The rapid growth of technology is already impacting the pallet delivery industry sector. And thanks to the high tech-innovations, according to Statista, by end of 2019 the fourth-party logistics (4PL), which involve outsourcing and management of logistics to 3rd party operators, will reach a global value of around $56.21 billion, up from 2018’s value of $54.06 billion. And it’s expected to grow further towards a rate of $84.17 by 2027. And to provide an outline of how the technology of the future will impact the pallet delivery sector, here’s a list of 4 trends to expect in the distribution industry.

Automation Moves Pallet Delivery Forward

Robotic pallet delivery systems will soon become the general norm. The industry will welcome autonomous pallet delivery vehicles which are filled with carefully engineered robot dogs. But it’s likely that autonomous delivery will first develop in the B2B arena before B2C because its easier to achieve autonomous delivery in commercial distribution. Consider that automated couriers can work non-stop, but nobody will want to have their groceries or personal items delivered at 2 o’clock in the morning. Also, special automated receiving systems implemented in warehouses can streamline the pallets’ delivery process.

Automation will also significantly decrease distribution costs, but you’ll find fully integrated pallet delivery brokers use automation. Through special software, ParcelBroker offers its clients the best rates available on the market for pallet delivery service which meets their requirements. You should only fill in a user-friendly online order form and include relevant data such as the pick-up and delivery location and the dimensions of the pallets. Once you’ve provided the required information, the online platform will list a variety of quotes from different service suppliers.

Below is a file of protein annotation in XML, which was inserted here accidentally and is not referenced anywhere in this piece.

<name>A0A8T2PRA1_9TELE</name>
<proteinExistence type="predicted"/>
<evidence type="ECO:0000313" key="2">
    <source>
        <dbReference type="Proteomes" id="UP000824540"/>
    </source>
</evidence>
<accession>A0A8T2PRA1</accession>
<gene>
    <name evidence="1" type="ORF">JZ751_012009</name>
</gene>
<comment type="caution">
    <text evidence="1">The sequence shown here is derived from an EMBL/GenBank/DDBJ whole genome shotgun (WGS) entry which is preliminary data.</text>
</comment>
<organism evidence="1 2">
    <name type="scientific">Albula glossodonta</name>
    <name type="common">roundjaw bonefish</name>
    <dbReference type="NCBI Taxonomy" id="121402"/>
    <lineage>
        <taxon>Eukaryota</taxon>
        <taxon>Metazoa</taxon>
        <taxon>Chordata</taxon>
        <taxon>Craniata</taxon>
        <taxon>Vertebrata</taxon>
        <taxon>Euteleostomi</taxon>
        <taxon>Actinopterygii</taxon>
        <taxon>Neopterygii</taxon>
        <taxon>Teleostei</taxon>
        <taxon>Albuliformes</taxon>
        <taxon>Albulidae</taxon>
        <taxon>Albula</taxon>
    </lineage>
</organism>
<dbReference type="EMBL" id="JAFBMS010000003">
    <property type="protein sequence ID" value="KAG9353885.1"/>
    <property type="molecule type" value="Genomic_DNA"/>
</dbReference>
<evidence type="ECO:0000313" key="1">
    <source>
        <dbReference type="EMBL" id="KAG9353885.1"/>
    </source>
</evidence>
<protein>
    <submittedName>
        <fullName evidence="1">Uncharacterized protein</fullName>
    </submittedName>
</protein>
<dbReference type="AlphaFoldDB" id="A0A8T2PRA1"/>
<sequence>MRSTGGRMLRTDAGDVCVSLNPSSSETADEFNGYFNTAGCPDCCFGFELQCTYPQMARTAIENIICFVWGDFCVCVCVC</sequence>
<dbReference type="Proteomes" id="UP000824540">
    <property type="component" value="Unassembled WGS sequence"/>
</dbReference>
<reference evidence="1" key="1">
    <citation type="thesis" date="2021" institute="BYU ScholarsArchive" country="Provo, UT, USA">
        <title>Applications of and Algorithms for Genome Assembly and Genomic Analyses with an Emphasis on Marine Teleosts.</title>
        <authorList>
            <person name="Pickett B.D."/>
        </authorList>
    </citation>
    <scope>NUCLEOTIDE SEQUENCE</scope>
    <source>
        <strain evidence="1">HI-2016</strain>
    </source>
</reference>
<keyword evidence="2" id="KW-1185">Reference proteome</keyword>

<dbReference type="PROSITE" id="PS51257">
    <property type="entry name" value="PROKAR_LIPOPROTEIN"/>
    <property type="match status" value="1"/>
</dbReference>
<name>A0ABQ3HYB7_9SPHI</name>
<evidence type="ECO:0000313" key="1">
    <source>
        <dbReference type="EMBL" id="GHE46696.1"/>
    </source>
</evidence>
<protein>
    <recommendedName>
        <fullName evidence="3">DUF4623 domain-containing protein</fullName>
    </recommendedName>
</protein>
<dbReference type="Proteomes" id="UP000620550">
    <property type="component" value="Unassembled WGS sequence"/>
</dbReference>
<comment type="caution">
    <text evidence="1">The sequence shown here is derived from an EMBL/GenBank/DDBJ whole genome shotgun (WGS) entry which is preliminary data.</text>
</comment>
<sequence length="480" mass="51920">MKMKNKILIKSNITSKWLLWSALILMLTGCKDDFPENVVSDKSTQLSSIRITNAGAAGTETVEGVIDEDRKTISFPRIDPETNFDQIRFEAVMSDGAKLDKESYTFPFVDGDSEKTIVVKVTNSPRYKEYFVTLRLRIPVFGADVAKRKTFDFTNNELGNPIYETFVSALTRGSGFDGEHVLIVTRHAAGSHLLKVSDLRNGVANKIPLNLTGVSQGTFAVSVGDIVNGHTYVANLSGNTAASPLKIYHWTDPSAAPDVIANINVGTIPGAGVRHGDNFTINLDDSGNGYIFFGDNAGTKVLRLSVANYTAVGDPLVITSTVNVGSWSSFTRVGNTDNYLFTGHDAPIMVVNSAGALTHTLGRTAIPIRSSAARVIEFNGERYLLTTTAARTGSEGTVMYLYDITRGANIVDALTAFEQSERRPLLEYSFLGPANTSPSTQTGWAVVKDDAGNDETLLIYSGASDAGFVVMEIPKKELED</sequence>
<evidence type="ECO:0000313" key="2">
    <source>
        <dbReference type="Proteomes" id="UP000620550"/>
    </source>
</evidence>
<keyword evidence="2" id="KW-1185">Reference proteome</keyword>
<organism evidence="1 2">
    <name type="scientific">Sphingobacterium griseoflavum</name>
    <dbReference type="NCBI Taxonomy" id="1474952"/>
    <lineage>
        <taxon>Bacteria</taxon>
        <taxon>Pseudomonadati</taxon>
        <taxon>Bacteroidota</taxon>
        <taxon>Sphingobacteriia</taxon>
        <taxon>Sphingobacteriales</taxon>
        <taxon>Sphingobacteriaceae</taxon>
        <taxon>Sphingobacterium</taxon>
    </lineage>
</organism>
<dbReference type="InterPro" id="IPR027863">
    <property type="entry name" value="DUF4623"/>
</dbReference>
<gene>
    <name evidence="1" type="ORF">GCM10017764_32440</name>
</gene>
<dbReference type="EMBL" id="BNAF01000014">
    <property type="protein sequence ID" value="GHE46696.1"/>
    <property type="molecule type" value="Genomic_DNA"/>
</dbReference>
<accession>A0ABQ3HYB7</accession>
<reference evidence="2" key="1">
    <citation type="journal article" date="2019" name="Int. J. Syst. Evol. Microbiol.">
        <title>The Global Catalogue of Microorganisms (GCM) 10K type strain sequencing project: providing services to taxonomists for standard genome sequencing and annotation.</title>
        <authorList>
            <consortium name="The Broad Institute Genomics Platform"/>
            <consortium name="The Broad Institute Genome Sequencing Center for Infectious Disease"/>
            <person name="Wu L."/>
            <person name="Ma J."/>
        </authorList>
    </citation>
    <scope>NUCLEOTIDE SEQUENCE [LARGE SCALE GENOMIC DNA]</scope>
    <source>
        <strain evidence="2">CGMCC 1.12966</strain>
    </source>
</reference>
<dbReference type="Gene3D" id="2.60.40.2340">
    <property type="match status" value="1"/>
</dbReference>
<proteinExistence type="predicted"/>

Leaping Towards City Warehouses

Although large retailers and powerful distribution companies have engaged in expensive trials involving flying or wheeled drones and robots, almost immediate delivery will likely become possible as soon as city warehouses become a reality. Large companies such as Amazon are implementing the Amazon Now program which promises a delivery service of up to one hour. The retailer started to purchase small warehousing facilities in a variety of cities worldwide so drivers can deliver pallets and parcels at a last minute’s notice. The main reason to develop extremely fast delivery capabilities is that it’s attractive to online prospects. But to make hyper-speed deliveries possible, companies must use a combination of expertise and city centre warehousing solutions. But, for example, in the UK, about 75% of the total storage capacity is booked.

Eco-Friendly Pallet Deliveries

According to Pam Danzinger, a trend commentator for Canvas, 2019 will be the start of responsible consumerism. Many big and small retailers are already noticing the benefits of environmental awareness. But the shift isn’t entirely caused by a desire to protect the environment. It’s also due to local legislation such as the national program led by the UK Government to reduce CO2 emissions in major cities across the UK.

Synchronizing the Supply Chain

When a company controls the entire supply chain it can set different rules for the processing and production procedures which simplify and streamline distribution. In ideal circumstances, a company will only produce a specific number of products to replace what has been purchased. The secret lies in creating a synchronized supply chain which companies can leverage to identify where each product is at any given time. And RFID tag technology enables this tracking and it’s being implemented in warehouses and processing lines around the world. The tags communicate with a reader through radio signals and provide relevant information about the products. For example, in a warehouse or other similar storage facility, an automated RFID reader can request data on new pallets of products and receive information regarding each product in the pallet. And RFID readings can be performed even while the pallets are being loaded into a truck or other means of transportation. RFID readings can originate from multiple sources so that a company knows exactly where the pallets throughout the distribution network.